How Much Do Hearing Aids Cost in Ontario?
According to a CBC News report, digital hearing aids in Canada can cost anywhere from $1,500 to more than $8,000. Search online and you’ll get other ranges such as “$500 to $1,500,” “just shy of $1,000 on up to more than $4,000” and “about $2,000 per unit.”
So, why does the average cost of hearing aids vary so much, even across Ontario or locally in Ottawa?
The range varies based on factors such as your individual hearing condition (mild, moderate, severe, profound), whether one or two hearing aids are required, features and functionality, battery type, cosmetic preferences, the brand or model, and a few other factors.
Your hearing device also needs to meet your communication abilities, listening needs and lifestyle. The level of technology can vary between entry-level, mid-range and advanced—from volume, noise and telephone listening controls to digital signal processing, feedback cancellation, directional microphones, and Bluetooth wireless accessories.
How to Afford Better Hearing
Although OHIP does not cover the cost of hearing devices, there are several options to make this purchase much more affordable.
If you are an Ontario resident with a valid Ontario health card, the Ministry of Health’s Assistive Devices Program will pay eligible applicants 75% of the cost of hearing aids up to a maximum of $500 for each type of aid or up to a maximum of $1,350 per FM receiver system ( Is this what we refer to as an amplifier?)
Other forms of public funding include:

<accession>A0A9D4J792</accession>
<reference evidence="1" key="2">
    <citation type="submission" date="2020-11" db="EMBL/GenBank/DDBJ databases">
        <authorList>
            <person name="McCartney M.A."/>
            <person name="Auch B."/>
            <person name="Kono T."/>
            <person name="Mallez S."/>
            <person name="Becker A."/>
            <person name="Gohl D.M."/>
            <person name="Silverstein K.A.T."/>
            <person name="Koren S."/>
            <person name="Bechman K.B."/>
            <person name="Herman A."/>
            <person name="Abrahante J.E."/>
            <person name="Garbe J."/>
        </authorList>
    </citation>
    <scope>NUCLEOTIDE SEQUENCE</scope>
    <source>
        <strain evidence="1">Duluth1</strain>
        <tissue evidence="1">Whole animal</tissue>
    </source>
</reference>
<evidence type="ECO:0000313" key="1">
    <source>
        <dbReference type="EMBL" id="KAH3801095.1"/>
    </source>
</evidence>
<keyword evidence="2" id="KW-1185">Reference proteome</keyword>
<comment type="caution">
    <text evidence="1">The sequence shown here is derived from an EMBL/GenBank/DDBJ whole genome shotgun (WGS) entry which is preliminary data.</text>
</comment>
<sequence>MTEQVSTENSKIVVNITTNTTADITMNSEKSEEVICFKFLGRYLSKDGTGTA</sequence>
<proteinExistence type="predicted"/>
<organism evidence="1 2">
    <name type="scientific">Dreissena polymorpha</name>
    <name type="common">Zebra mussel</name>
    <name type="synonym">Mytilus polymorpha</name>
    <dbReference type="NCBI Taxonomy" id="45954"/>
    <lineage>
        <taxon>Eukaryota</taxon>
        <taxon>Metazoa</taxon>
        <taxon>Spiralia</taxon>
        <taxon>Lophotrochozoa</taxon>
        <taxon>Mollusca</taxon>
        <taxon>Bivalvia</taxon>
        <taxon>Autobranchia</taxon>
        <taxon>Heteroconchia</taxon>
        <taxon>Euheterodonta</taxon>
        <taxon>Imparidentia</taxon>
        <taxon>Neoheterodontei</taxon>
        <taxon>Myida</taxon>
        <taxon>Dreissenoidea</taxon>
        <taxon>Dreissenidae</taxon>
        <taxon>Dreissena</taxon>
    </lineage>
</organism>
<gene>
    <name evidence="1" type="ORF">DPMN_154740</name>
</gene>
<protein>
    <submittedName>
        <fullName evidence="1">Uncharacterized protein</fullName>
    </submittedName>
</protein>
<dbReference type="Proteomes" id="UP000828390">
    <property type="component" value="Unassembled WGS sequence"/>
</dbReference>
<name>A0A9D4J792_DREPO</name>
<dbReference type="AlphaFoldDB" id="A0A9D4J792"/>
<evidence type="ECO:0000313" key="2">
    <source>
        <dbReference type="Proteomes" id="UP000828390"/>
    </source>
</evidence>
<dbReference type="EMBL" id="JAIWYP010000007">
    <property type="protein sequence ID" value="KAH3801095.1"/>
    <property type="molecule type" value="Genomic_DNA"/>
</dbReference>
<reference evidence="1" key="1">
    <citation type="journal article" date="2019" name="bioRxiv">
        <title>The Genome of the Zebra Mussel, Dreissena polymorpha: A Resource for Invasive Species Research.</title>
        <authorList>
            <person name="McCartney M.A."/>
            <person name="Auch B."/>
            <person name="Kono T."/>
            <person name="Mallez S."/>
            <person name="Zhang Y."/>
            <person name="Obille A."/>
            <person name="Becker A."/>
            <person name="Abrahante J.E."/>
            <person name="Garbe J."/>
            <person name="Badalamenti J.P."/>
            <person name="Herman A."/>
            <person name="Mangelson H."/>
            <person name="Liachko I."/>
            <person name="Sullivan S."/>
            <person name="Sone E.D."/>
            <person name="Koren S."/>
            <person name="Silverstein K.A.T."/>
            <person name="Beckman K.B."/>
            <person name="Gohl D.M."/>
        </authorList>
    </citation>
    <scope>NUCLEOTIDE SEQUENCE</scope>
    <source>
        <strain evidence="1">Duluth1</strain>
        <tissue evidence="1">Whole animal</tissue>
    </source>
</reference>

- Health Canada (Non-Insured Health Benefits)
- Ontario Disability and Support Program
- Workplace Safety and Insurance Board of Ontario
- Veterans Affairs Canada
Hearing centres may also offer financial assistance towards the purchase of new hearing aids—such as an interest-free financing program with no payments for the first year. Be sure to ask about special offers and promotions or sign up for a newsletter so you can be made aware of upcoming discounts.
Double check that you don’t already have private insurance that covers some or all of the cost of hearing aids. A helpful hearing centre will assist you in completing insurance forms. Savings can be deducted directly from the cost, so you only need to pay the difference rather than waiting around for reimbursement.
Consider asking about fee structures before you choose an audiologist. Is their dispensing fee the sole charge above and beyond the cost of the hearing instrument, or will you be asked to pay additional charges such as impression fees, testing fees, warranty fees, and service plans?
If your hearing loss is left untreated, are you missing parts of conversations? Particularly if your hearing loss has been gradual, have you found yourself tuning out or feeling disconnected? Are you avoiding phone calls or noisy restaurants? How is this impacting your work? Your safety on a busy street? Your overall quality of life?